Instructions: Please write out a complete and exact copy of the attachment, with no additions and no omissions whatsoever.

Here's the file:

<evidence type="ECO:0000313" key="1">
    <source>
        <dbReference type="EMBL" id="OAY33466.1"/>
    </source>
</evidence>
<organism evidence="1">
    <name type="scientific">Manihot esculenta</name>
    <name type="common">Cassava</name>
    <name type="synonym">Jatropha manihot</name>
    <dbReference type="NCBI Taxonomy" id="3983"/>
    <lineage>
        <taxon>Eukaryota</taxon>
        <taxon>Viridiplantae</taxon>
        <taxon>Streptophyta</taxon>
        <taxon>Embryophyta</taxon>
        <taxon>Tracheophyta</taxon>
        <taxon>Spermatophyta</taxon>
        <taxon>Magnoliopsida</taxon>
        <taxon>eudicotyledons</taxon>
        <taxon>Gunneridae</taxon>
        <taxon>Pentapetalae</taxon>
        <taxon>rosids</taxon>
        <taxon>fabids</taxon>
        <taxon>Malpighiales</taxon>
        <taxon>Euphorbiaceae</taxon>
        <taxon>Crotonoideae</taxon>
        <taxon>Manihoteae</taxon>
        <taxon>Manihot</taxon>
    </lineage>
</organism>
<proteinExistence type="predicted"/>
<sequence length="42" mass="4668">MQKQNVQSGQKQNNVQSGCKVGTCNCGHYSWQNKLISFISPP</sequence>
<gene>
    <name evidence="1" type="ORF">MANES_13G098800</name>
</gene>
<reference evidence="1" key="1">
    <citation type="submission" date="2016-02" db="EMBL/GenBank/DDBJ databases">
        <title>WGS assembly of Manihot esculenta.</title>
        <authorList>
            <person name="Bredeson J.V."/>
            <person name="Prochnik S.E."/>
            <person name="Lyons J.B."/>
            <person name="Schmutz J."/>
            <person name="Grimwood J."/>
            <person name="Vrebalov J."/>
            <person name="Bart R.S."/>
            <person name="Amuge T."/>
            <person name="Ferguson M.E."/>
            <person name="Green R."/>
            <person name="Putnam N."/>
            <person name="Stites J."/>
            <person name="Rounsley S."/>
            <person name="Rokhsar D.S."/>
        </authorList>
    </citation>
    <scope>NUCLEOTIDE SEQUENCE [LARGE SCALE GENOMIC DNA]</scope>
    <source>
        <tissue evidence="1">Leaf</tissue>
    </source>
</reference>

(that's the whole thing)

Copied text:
<evidence type="ECO:0000313" key="1">
    <source>
        <dbReference type="EMBL" id="OAY33466.1"/>
    </source>
</evidence>
<organism evidence="1">
    <name type="scientific">Manihot esculenta</name>
    <name type="common">Cassava</name>
    <name type="synonym">Jatropha manihot</name>
    <dbReference type="NCBI Taxonomy" id="3983"/>
    <lineage>
        <taxon>Eukaryota</taxon>
        <taxon>Viridiplantae</taxon>
        <taxon>Streptophyta</taxon>
        <taxon>Embryophyta</taxon>
        <taxon>Tracheophyta</taxon>
        <taxon>Spermatophyta</taxon>
        <taxon>Magnoliopsida</taxon>
        <taxon>eudicotyledons</taxon>
        <taxon>Gunneridae</taxon>
        <taxon>Pentapetalae</taxon>
        <taxon>rosids</taxon>
        <taxon>fabids</taxon>
        <taxon>Malpighiales</taxon>
        <taxon>Euphorbiaceae</taxon>
        <taxon>Crotonoideae</taxon>
        <taxon>Manihoteae</taxon>
        <taxon>Manihot</taxon>
    </lineage>
</organism>
<proteinExistence type="predicted"/>
<sequence length="42" mass="4668">MQKQNVQSGQKQNNVQSGCKVGTCNCGHYSWQNKLISFISPP</sequence>
<gene>
    <name evidence="1" type="ORF">MANES_13G098800</name>
</gene>
<reference evidence="1" key="1">
    <citation type="submission" date="2016-02" db="EMBL/GenBank/DDBJ databases">
        <title>WGS assembly of Manihot esculenta.</title>
        <authorList>
            <person name="Bredeson J.V."/>
            <person name="Prochnik S.E."/>
            <person name="Lyons J.B."/>
            <person name="Schmutz J."/>
            <person name="Grimwood J."/>
            <person name="Vrebalov J."/>
            <person name="Bart R.S."/>
            <person name="Amuge T."/>
            <person name="Ferguson M.E."/>
            <person name="Green R."/>
            <person name="Putnam N."/>
            <person name="Stites J."/>
            <person name="Rounsley S."/>
            <person name="Rokhsar D.S."/>
        </authorList>
    </citation>
    <scope>NUCLEOTIDE SEQUENCE [LARGE SCALE GENOMIC DNA]</scope>
    <source>
        <tissue evidence="1">Leaf</tissue>
    </source>
</reference>